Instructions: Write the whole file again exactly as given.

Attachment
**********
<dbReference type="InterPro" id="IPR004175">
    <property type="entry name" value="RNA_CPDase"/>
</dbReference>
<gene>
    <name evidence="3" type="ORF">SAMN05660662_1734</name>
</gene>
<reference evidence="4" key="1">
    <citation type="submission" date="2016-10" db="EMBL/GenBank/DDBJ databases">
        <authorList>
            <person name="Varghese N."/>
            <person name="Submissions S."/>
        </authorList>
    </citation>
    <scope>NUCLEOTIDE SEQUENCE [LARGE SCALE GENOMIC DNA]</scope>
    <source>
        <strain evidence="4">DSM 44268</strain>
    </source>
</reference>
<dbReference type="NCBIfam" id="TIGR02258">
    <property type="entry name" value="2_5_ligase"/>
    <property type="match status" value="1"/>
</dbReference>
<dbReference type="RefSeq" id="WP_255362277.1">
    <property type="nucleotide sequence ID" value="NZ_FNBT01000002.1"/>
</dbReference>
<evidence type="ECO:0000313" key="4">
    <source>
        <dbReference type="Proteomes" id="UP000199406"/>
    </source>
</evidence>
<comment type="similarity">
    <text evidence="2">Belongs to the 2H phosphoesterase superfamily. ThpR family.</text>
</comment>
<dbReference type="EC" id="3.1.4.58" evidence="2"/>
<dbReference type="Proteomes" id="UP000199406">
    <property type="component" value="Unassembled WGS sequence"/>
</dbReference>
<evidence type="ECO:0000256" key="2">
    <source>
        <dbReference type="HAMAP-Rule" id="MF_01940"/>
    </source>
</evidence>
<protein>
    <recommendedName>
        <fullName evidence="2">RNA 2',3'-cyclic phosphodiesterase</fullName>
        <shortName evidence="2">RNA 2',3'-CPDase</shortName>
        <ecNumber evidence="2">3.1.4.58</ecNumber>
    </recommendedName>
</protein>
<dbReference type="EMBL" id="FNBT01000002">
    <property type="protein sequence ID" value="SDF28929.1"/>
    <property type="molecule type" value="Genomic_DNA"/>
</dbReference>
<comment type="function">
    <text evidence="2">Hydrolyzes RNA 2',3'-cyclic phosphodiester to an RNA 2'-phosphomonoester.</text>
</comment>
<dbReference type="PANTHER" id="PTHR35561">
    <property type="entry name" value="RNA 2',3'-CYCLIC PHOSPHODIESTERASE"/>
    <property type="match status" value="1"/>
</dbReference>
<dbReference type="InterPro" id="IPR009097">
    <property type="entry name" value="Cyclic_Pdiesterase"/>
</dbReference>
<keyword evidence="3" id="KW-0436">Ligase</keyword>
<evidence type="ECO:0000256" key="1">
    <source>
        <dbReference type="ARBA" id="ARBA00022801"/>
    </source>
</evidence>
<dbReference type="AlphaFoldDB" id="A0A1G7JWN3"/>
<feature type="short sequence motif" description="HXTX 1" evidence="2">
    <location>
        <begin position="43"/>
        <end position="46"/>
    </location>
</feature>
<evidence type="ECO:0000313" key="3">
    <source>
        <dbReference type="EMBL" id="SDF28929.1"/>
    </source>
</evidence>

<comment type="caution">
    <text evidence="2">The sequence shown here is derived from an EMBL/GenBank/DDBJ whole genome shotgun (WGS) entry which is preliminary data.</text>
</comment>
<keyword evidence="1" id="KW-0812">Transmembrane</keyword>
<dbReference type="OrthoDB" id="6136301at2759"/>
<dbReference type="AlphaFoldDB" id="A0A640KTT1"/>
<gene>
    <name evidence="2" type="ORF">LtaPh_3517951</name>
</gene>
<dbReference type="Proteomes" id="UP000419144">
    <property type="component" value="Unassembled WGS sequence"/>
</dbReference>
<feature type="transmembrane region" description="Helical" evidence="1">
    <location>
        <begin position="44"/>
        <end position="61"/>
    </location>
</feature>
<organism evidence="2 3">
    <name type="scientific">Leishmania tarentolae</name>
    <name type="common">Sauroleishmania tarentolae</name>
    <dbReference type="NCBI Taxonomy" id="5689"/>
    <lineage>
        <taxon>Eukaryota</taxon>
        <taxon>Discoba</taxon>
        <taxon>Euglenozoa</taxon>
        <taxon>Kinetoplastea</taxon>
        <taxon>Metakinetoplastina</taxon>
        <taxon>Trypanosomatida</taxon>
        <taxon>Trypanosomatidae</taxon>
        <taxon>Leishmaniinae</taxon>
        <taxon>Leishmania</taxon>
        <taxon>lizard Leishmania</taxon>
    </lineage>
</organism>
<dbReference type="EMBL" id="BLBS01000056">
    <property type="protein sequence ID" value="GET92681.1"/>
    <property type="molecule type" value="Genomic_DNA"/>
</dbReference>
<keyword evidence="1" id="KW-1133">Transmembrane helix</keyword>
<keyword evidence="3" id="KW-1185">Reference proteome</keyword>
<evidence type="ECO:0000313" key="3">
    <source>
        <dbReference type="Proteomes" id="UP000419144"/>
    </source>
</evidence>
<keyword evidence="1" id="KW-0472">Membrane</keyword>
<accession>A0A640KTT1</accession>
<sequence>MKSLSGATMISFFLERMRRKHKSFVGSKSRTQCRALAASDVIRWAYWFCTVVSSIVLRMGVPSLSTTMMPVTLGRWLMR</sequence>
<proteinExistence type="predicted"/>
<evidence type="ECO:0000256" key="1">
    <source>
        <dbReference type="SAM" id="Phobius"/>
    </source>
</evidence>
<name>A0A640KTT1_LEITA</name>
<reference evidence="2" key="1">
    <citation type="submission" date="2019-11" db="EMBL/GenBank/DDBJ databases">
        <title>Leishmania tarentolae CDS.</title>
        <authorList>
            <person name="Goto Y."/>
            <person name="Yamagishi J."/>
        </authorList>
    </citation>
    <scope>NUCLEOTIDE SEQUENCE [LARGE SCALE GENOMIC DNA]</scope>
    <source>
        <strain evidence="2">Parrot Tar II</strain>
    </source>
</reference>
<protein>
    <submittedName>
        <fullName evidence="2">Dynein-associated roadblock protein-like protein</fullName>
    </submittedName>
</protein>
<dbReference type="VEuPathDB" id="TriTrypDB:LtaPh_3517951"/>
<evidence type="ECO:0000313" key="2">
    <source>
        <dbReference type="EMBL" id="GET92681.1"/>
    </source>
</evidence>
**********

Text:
<dbReference type="InterPro" id="IPR004175">
    <property type="entry name" value="RNA_CPDase"/>
</dbReference>
<gene>
    <name evidence="3" type="ORF">SAMN05660662_1734</name>
</gene>
<reference evidence="4" key="1">
    <citation type="submission" date="2016-10" db="EMBL/GenBank/DDBJ databases">
        <authorList>
            <person name="Varghese N."/>
            <person name="Submissions S."/>
        </authorList>
    </citation>
    <scope>NUCLEOTIDE SEQUENCE [LARGE SCALE GENOMIC DNA]</scope>
    <source>
        <strain evidence="4">DSM 44268</strain>
    </source>
</reference>
<dbReference type="NCBIfam" id="TIGR02258">
    <property type="entry name" value="2_5_ligase"/>
    <property type="match status" value="1"/>
</dbReference>
<dbReference type="RefSeq" id="WP_255362277.1">
    <property type="nucleotide sequence ID" value="NZ_FNBT01000002.1"/>
</dbReference>
<evidence type="ECO:0000313" key="4">
    <source>
        <dbReference type="Proteomes" id="UP000199406"/>
    </source>
</evidence>
<comment type="similarity">
    <text evidence="2">Belongs to the 2H phosphoesterase superfamily. ThpR family.</text>
</comment>
<dbReference type="EC" id="3.1.4.58" evidence="2"/>
<dbReference type="Proteomes" id="UP000199406">
    <property type="component" value="Unassembled WGS sequence"/>
</dbReference>
<evidence type="ECO:0000256" key="2">
    <source>
        <dbReference type="HAMAP-Rule" id="MF_01940"/>
    </source>
</evidence>
<protein>
    <recommendedName>
        <fullName evidence="2">RNA 2',3'-cyclic phosphodiesterase</fullName>
        <shortName evidence="2">RNA 2',3'-CPDase</shortName>
        <ecNumber evidence="2">3.1.4.58</ecNumber>
    </recommendedName>
</protein>
<dbReference type="EMBL" id="FNBT01000002">
    <property type="protein sequence ID" value="SDF28929.1"/>
    <property type="molecule type" value="Genomic_DNA"/>
</dbReference>
<comment type="function">
    <text evidence="2">Hydrolyzes RNA 2',3'-cyclic phosphodiester to an RNA 2'-phosphomonoester.</text>
</comment>
<dbReference type="PANTHER" id="PTHR35561">
    <property type="entry name" value="RNA 2',3'-CYCLIC PHOSPHODIESTERASE"/>
    <property type="match status" value="1"/>
</dbReference>
<dbReference type="InterPro" id="IPR009097">
    <property type="entry name" value="Cyclic_Pdiesterase"/>
</dbReference>
<keyword evidence="3" id="KW-0436">Ligase</keyword>
<evidence type="ECO:0000256" key="1">
    <source>
        <dbReference type="ARBA" id="ARBA00022801"/>
    </source>
</evidence>
<dbReference type="AlphaFoldDB" id="A0A1G7JWN3"/>
<feature type="short sequence motif" description="HXTX 1" evidence="2">
    <location>
        <begin position="43"/>
        <end position="46"/>
    </location>
</feature>
<evidence type="ECO:0000313" key="3">
    <source>
        <dbReference type="EMBL" id="SDF28929.1"/>
    </source>
</evidence>

<comment type="caution">
    <text evidence="2">The sequence shown here is derived from an EMBL/GenBank/DDBJ whole genome shotgun (WGS) entry which is preliminary data.</text>
</comment>
<keyword evidence="1" id="KW-0812">Transmembrane</keyword>
<dbReference type="OrthoDB" id="6136301at2759"/>
<dbReference type="AlphaFoldDB" id="A0A640KTT1"/>
<gene>
    <name evidence="2" type="ORF">LtaPh_3517951</name>
</gene>
<dbReference type="Proteomes" id="UP000419144">
    <property type="component" value="Unassembled WGS sequence"/>
</dbReference>
<feature type="transmembrane region" description="Helical" evidence="1">
    <location>
        <begin position="44"/>
        <end position="61"/>
    </location>
</feature>
<organism evidence="2 3">
    <name type="scientific">Leishmania tarentolae</name>
    <name type="common">Sauroleishmania tarentolae</name>
    <dbReference type="NCBI Taxonomy" id="5689"/>
    <lineage>
        <taxon>Eukaryota</taxon>
        <taxon>Discoba</taxon>
        <taxon>Euglenozoa</taxon>
        <taxon>Kinetoplastea</taxon>
        <taxon>Metakinetoplastina</taxon>
        <taxon>Trypanosomatida</taxon>
        <taxon>Trypanosomatidae</taxon>
        <taxon>Leishmaniinae</taxon>
        <taxon>Leishmania</taxon>
        <taxon>lizard Leishmania</taxon>
    </lineage>
</organism>
<dbReference type="EMBL" id="BLBS01000056">
    <property type="protein sequence ID" value="GET92681.1"/>
    <property type="molecule type" value="Genomic_DNA"/>
</dbReference>
<keyword evidence="1" id="KW-1133">Transmembrane helix</keyword>
<keyword evidence="3" id="KW-1185">Reference proteome</keyword>
<evidence type="ECO:0000313" key="3">
    <source>
        <dbReference type="Proteomes" id="UP000419144"/>
    </source>
</evidence>
<keyword evidence="1" id="KW-0472">Membrane</keyword>
<accession>A0A640KTT1</accession>
<sequence>MKSLSGATMISFFLERMRRKHKSFVGSKSRTQCRALAASDVIRWAYWFCTVVSSIVLRMGVPSLSTTMMPVTLGRWLMR</sequence>
<proteinExistence type="predicted"/>
<evidence type="ECO:0000256" key="1">
    <source>
        <dbReference type="SAM" id="Phobius"/>
    </source>
</evidence>
<name>A0A640KTT1_LEITA</name>
<reference evidence="2" key="1">
    <citation type="submission" date="2019-11" db="EMBL/GenBank/DDBJ databases">
        <title>Leishmania tarentolae CDS.</title>
        <authorList>
            <person name="Goto Y."/>
            <person name="Yamagishi J."/>
        </authorList>
    </citation>
    <scope>NUCLEOTIDE SEQUENCE [LARGE SCALE GENOMIC DNA]</scope>
    <source>
        <strain evidence="2">Parrot Tar II</strain>
    </source>
</reference>
<protein>
    <submittedName>
        <fullName evidence="2">Dynein-associated roadblock protein-like protein</fullName>
    </submittedName>
</protein>
<dbReference type="VEuPathDB" id="TriTrypDB:LtaPh_3517951"/>
<evidence type="ECO:0000313" key="2">
    <source>
        <dbReference type="EMBL" id="GET92681.1"/>
    </source>
</evidence>